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Topic: Effects of Poverty on U.S. Children's Educational Achievement
Redux

Replies: 2   Last Post: Feb 3, 2013 9:15 PM

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Richard Hake

Posts: 1,248
From: Woodland Hills, CA 91367
Registered: 12/4/04
Effects of Poverty on U.S. Children's Educational Achievement
Redux

Posted: Jan 19, 2013 5:03 PM
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Some subscribers to MathEdCC might be interested in a recent post
"Effects of Poverty on U.S. Children's Educational Achievement Redux"
[Hake (2013b)]. The abstract reads:

*********************************************
ABSTRACT: In response to my post "Barriers to Better K-12 Math
Education: Poverty and the Inadequate Undergraduate Education of
Prospective K-12 Teachers" [Hake (2013a)] at <http://bit.ly/V6azOZ>,
Ed Wall (2013b), in his Math-Learn post at <http://yhoo.it/10CO8af>.
, made 2 points: (1) My statement that Wall implied that the dumbing
down of elementary school mathematics in the U.S. is due to Math
Education Researcher's preoccupation with the secondary years is
"more than a little un-thoughtful." (2) His post "Re: Do We Learn All
the Math We Need For Ordinary Life Before 5th Grade?" [Wall (2013a)]
at <http://yhoo.it/W6fn5y> had more to do with (a) his agreement with
David Hawkins - see signature quote - which Wall assumes I have
refuted, and (b) people such as myself who " 'imply' that children
are less than capable because of their socioeconomic status."
[Non-subscribers to Math-Learn can access Wall's post by taking a
minute to "Join this List" at the Math-Learn archives
<http://yhoo.it/fF6D9w>.]

Here I refute Wall's 2 points with emphasis on Wall's incorrect point
2b: "people such as myself 'imply' that children are less than
capable because of their socioeconomic status." On the contrary, I
implied that children *in poverty* are less capable of *academic
achievement* than children not in poverty.

I think that children in poverty are probably just as *inherently*
capable as children not in poverty, but societal and home factors
conspire against their academic achievement. For example many of
them: (a) are subjected to poor teaching, (b) attend dilapidated
schools with high student and teacher turnover, (c) have academically
uninvolved parents, (d) partake of few out-of-school enrichment
activities, (e) have limited access to books, (f) receive inadequate
nutrition, (g) live in slums, (h) come from broken families, (i) are
threatened by gang violence, (j) have few academic role models, and
(k) suffer from environmental hazards such as lead poisoning.
*********************************************

To access the complete 18 kB post please click on <http://bit.ly/VC0jza>.

Richard Hake, Emeritus Professor of Physics, Indiana University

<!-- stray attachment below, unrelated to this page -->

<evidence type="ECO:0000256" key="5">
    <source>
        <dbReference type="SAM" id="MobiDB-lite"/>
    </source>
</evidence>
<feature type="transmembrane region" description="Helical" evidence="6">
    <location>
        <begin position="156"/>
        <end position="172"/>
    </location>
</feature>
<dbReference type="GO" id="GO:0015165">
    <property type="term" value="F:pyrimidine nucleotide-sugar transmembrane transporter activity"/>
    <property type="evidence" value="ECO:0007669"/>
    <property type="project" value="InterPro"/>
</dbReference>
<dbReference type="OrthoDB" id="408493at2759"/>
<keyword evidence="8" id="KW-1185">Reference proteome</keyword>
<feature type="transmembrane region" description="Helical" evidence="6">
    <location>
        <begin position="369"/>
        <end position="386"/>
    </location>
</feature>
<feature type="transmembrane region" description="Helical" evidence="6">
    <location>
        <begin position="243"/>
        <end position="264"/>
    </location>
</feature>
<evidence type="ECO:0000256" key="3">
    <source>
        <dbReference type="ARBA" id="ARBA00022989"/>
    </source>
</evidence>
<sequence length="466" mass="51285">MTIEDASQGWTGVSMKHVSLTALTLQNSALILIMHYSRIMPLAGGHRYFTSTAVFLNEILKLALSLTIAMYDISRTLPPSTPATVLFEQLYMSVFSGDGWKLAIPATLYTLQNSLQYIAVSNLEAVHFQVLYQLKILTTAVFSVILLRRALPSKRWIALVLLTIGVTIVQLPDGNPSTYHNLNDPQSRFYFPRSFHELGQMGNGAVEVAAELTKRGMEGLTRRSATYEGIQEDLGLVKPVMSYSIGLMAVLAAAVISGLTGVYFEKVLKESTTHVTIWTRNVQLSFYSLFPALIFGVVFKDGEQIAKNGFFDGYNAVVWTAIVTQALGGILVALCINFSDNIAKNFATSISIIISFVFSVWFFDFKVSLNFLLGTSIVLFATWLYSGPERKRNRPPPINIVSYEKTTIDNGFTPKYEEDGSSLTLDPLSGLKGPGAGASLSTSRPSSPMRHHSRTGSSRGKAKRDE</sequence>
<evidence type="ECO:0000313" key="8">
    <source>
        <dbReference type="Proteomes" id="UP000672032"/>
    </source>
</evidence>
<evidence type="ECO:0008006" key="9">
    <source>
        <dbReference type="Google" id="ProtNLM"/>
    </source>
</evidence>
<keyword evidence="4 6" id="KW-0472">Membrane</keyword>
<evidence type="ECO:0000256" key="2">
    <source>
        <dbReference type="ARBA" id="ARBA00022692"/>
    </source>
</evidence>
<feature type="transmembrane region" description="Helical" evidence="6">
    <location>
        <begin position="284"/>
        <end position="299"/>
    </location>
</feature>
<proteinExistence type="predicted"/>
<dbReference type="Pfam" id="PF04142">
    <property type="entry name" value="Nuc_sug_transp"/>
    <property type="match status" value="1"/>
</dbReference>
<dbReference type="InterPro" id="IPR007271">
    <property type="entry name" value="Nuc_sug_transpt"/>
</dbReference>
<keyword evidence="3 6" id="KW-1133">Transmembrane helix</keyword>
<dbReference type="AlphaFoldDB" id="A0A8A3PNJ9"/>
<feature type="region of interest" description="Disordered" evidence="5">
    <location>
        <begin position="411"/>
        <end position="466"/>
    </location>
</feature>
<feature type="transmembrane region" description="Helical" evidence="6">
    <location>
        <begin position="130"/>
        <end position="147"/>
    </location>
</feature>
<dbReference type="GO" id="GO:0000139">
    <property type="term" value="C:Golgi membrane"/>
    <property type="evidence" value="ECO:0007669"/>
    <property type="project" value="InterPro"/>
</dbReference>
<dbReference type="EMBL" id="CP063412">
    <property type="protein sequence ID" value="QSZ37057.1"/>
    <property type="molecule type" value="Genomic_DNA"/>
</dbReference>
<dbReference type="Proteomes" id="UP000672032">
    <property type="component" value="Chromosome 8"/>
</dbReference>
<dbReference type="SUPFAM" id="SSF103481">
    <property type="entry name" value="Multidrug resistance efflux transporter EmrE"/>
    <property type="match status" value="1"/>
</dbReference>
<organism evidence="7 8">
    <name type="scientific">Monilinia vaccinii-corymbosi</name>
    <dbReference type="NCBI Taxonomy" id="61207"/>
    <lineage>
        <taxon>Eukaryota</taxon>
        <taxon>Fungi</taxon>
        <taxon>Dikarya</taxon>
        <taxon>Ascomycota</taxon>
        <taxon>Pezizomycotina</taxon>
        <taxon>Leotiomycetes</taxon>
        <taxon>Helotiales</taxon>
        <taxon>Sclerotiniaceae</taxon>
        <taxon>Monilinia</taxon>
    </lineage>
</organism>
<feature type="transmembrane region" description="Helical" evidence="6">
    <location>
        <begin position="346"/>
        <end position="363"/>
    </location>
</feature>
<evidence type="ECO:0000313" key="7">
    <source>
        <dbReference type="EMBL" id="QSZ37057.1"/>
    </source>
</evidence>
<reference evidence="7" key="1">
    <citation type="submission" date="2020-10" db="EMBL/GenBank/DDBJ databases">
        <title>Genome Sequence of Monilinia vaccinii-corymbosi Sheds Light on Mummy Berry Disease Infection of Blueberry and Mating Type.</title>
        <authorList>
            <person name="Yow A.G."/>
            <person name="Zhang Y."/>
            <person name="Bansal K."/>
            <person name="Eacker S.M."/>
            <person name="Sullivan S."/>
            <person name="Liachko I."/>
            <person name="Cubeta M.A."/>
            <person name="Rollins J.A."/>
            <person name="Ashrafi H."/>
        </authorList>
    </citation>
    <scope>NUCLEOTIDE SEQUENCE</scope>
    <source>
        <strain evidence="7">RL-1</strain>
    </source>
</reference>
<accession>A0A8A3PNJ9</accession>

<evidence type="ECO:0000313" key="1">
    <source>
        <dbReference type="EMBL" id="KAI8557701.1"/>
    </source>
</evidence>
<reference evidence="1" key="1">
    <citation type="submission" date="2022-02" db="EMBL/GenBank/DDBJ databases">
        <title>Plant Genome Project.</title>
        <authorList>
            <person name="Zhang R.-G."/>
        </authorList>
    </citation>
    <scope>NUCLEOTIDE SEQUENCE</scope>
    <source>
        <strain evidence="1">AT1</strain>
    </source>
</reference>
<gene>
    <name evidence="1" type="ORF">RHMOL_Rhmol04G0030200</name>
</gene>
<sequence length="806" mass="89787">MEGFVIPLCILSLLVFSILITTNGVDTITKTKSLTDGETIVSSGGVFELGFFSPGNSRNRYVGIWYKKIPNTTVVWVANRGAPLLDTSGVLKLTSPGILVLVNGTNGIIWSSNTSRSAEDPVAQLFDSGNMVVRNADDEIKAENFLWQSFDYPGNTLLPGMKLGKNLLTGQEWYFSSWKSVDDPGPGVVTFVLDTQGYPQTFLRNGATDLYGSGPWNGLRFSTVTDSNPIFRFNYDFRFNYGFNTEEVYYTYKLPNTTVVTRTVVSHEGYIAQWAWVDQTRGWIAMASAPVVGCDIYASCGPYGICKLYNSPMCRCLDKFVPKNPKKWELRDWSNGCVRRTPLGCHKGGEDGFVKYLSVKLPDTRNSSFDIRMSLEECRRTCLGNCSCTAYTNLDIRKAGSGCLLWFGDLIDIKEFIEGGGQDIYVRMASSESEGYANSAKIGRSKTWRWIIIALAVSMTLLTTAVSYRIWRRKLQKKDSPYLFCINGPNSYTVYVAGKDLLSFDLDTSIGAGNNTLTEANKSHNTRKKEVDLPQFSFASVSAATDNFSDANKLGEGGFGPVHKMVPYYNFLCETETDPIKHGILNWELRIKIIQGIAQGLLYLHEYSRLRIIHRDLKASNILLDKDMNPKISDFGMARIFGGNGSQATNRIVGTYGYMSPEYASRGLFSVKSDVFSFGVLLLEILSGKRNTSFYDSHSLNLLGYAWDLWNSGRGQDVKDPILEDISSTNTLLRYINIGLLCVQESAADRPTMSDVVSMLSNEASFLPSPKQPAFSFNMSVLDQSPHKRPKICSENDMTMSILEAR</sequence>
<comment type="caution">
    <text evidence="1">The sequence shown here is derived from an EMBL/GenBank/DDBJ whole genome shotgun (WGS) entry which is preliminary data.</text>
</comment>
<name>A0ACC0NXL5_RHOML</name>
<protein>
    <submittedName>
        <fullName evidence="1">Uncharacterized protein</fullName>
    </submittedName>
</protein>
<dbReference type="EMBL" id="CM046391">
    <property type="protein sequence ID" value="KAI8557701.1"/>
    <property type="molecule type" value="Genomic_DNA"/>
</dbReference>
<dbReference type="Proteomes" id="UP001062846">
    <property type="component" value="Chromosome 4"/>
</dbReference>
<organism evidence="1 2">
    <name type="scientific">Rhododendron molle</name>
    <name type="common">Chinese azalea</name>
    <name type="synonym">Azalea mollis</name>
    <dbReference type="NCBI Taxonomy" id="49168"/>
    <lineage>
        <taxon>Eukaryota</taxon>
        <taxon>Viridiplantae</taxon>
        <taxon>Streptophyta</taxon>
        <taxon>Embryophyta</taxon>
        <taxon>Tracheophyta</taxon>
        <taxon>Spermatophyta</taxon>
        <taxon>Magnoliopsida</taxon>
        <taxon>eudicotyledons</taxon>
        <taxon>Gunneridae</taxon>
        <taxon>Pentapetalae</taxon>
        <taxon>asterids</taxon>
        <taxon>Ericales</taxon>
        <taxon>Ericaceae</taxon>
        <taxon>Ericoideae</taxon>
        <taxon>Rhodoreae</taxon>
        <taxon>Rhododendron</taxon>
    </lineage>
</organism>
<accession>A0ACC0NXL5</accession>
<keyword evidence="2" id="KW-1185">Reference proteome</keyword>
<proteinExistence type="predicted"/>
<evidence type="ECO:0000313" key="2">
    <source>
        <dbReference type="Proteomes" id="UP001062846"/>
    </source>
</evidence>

Links to Articles: <http://bit.ly/a6M5y0>
Links to Socratic Dialogue Inducing (SDI) Labs: <http://bit.ly/9nGd3M>
Academia: <http://bit.ly/a8ixxm>
Blog: <http://bit.ly/9yGsXh>
GooglePlus: <http://bit.ly/KwZ6mE>
Twitter: <http://bit.ly/juvd52>

". . .I will look primarily at our traditions and practices of early
schooling through the age of twelve or so. There is little to come
after, whether of joys or miseries, that is not prefigured in these
years."
- David Hawkins (2001) in "The Roots of Literacy" p. 3.

"Data from the National Assessment of Educational Progress show that
more than 40 percent of the variation in average reading scores and
46 percent of the variation in average math scores across states is
associated with variation in child poverty rates. . . . . Can anyone
credibly believe that the mediocre overall performance of American
students on international tests is unrelated to the fact that
one-fifth of American children live in poverty?"
- Ladd & Fiske (2011)

"For the short term, preparing teachers in mathematics and science is
a wise and useful step toward improving schools. [But] as quickly as
possible, we must understand the link between poverty and educational
outcomes in the U.S., devise solutions, and finally test and
implement them. . . . . I hope that proponents of teacher quality
and charter schools will recognize the weakness of a single-minded
approach before it is too late, and that we will not damage public
education, let down our most vulnerable students, and lose technical
leadership we take for granted."
- Michael Marder (2012)

REFERENCES [URL shortened by http://bit.ly/ and accessed on 19 Jan 2013.]
Hake, R.R. 2013a. "Barriers to Better K-12 Math Education: Poverty
and the Inadequate Undergraduate Education of Prospective K-12
Teachers," online on the OPEN! AERA-L archives at
<http://bit.ly/V6azOZ>. Post of 16 Jan 2013 15:40:33 -0800 to AERA-L
and Net-Gold. The abstract and link to the complete post are being
transmitted to several discussion lists and are also on my blog
"Hake'sEdStuff" at <http://bit.ly/SPOkQ8> with a provision for
comments.

Hake, R.R. 2013b. "Effects of Poverty on U.S. Children's Educational
Achievement Redux" online on the OPEN! AERA-L archives at
<http://bit.ly/VC0jza>. Post of 19 Jan 2013 09:49:56-0800 to AERA-L
and Net-Gold. The abstract and link to the complete post are being
transmitted to several discussion lists and are also on my blog
"Hake'sEdStuff" at <http://bit.ly/Verm2r> with a provision for
comments.

Hawkins, D. 2001. "The Roots of Literacy." University of Colorado
Press. Amazon.com information at <http://amzn.to/h3cbtf>.

Ladd, H.E. & E.B. Fiske. 2011. "Class Matters. Why Won't We Admit
It?" New York Times Opinion Piece, 11 Dec.; online at
<http://nyti.ms/vx3nub>.

Marder, M. 2012. "Failure of U.S. Public Secondary Schools in
Mathematics," Journal of Scholarship and Practice 9(1): 8-25; the
entire issue is online as a 2.7 MB pdf at <http://bit.ly/KPitWM>,
scroll down to page 8.



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